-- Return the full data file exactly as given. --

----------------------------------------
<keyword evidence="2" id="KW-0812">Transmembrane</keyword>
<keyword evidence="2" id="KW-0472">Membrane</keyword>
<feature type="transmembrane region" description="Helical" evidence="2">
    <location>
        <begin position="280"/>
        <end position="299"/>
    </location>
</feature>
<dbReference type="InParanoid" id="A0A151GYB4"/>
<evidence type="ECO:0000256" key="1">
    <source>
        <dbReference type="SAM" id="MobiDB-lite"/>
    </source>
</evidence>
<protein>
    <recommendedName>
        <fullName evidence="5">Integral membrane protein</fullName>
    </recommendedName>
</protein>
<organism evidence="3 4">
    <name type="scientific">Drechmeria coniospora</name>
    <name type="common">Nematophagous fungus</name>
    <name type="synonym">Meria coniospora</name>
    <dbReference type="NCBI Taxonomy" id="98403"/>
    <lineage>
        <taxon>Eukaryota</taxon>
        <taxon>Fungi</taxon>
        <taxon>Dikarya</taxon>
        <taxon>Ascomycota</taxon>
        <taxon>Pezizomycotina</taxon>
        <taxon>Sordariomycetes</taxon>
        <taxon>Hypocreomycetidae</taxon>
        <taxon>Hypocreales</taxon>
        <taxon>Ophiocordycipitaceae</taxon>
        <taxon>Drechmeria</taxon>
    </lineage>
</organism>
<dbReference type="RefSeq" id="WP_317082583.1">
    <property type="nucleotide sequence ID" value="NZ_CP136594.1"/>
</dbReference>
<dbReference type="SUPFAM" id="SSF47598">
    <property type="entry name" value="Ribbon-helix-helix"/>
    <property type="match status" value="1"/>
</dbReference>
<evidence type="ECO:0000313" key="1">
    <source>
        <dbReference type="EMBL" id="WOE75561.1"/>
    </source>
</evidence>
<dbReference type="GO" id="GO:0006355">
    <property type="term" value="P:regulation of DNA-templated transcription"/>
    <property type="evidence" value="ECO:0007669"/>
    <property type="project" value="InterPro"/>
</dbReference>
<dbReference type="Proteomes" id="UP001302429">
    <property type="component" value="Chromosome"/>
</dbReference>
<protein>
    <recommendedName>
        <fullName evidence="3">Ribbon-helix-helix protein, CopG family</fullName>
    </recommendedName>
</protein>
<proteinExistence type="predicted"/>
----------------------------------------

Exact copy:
<keyword evidence="2" id="KW-0812">Transmembrane</keyword>
<keyword evidence="2" id="KW-0472">Membrane</keyword>
<feature type="transmembrane region" description="Helical" evidence="2">
    <location>
        <begin position="280"/>
        <end position="299"/>
    </location>
</feature>
<dbReference type="InParanoid" id="A0A151GYB4"/>
<evidence type="ECO:0000256" key="1">
    <source>
        <dbReference type="SAM" id="MobiDB-lite"/>
    </source>
</evidence>
<protein>
    <recommendedName>
        <fullName evidence="5">Integral membrane protein</fullName>
    </recommendedName>
</protein>
<organism evidence="3 4">
    <name type="scientific">Drechmeria coniospora</name>
    <name type="common">Nematophagous fungus</name>
    <name type="synonym">Meria coniospora</name>
    <dbReference type="NCBI Taxonomy" id="98403"/>
    <lineage>
        <taxon>Eukaryota</taxon>
        <taxon>Fungi</taxon>
        <taxon>Dikarya</taxon>
        <taxon>Ascomycota</taxon>
        <taxon>Pezizomycotina</taxon>
        <taxon>Sordariomycetes</taxon>
        <taxon>Hypocreomycetidae</taxon>
        <taxon>Hypocreales</taxon>
        <taxon>Ophiocordycipitaceae</taxon>
        <taxon>Drechmeria</taxon>
    </lineage>
</organism>
<dbReference type="RefSeq" id="WP_317082583.1">
    <property type="nucleotide sequence ID" value="NZ_CP136594.1"/>
</dbReference>
<dbReference type="SUPFAM" id="SSF47598">
    <property type="entry name" value="Ribbon-helix-helix"/>
    <property type="match status" value="1"/>
</dbReference>
<evidence type="ECO:0000313" key="1">
    <source>
        <dbReference type="EMBL" id="WOE75561.1"/>
    </source>
</evidence>
<dbReference type="GO" id="GO:0006355">
    <property type="term" value="P:regulation of DNA-templated transcription"/>
    <property type="evidence" value="ECO:0007669"/>
    <property type="project" value="InterPro"/>
</dbReference>
<dbReference type="Proteomes" id="UP001302429">
    <property type="component" value="Chromosome"/>
</dbReference>
<protein>
    <recommendedName>
        <fullName evidence="3">Ribbon-helix-helix protein, CopG family</fullName>
    </recommendedName>
</protein>
<proteinExistence type="predicted"/>